There is a healthy competition for middle-order places, although Mohammad Kaif, after his battling performances against Australia, should have been picked ahead of Yuvraj Singh in the squad. They are both talented players - though never again should Yuvraj be made to open in a Test - and should fitness or form desert an incumbent, are capable of cementing a place for themselves in the side.

India's spinners could well be the difference between the sides. Anil Kumble was India's biggest matchwinner through the 90s - albiet at home - while Harbhajan Singh promised to be a star of equal magnitude when he won India the 2001 series against Australia. The two haven't bowled together much at home, and haven't been the lethal pair that one would expect of them. But they are fresh and match-fit, and eager to make sure that India doesn't play with three fast bowlers for a while yet. But what if there is grass on the Mohali pitch?

Bob Woolmer must bind the Pakistan team into a fighting unit © Getty Images
Assessing Pakistan: On the rise

One of the key elements in building a strong team is solidarity, selflessness. Australia know this, and South Africa embodied it as well, in the years when Hansie Cronje was captain and Bob Woolmer was coach. Their team began to disintegrate after Cronjegate, and Woolmer has been with Pakistan for a year now, trying to make a team out of a collection of individuals. In that context, it might actually be to Pakistan's advantage that Shoaib Akhtar will not be in the dressing room. Akhtar is a potent fast bowler, no doubt, but his braggadocio and arrogance is bad for team spirit.

Following Pakistan cricket is a bittersweet experience: time and again, talented young men with great gifts walk out into the sunshine; and each time, they disappear after a few moments of lustre. Pakistan cricket is a macho entity, it does not nurture. Make that the past tense; Woolmer is here.

Pakistan's young talents, the likes of Yasir Hameed, Salman Butt and Asim Kamal, have clearly been given space to grow under Woolmer, and the team suddenly does not seem as mercurial as before. They did lose their recent Test series against Australia heavily, but which side, leave alone one as young as this one, doesn't lose to those fellas? Their talent is unquestionable, and they have just the right man as coach to nurture that talent.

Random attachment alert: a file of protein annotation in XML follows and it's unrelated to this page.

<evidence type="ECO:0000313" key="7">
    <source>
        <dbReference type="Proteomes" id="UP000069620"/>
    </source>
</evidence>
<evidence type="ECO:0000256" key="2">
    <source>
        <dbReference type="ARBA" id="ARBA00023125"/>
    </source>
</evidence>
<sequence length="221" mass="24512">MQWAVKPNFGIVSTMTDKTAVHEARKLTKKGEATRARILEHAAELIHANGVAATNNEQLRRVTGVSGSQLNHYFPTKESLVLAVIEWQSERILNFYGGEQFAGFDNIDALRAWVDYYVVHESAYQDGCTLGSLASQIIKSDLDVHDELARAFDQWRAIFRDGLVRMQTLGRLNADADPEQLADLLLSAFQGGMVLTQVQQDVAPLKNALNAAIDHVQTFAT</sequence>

Pakistan's fast-bowling line-up, normally their strength, is a little bare this time. Shoaib is absent, and Umar Gul and Shabbir Ahmed are missing. Mohammad Sami has disappointed of late, but has the ability to turn a game around in a session, while Rana Naved-ul-Hasan bowled well in the limited opportunities he got in Australia. Pakistan's main bowler, though, will be Danish Kaneria, who was their top wicket-taker against Australia, and should be even more potent on Indian pitches.

The Pakistan middle order, consisting of Younis Khan, Inzamam-ul-Haq and Yousuf Youhana, is as solid as the openers (Hameed, Butt and Taufeeq Umar) are promising. Inzamam's calm and dignified demeanour makes him the right man to lead Pakistan at such a crucial phase in their cricket, and when he has enough of it, Pakistan will have a ready replacement, for they are grooming a successor. Pakistan's eye, already, is on the future. That augurs well for the present.

Amit Varma is contributing editor of Cricinfo. He writes the independent blogs, India Uncut and The Middle Stage.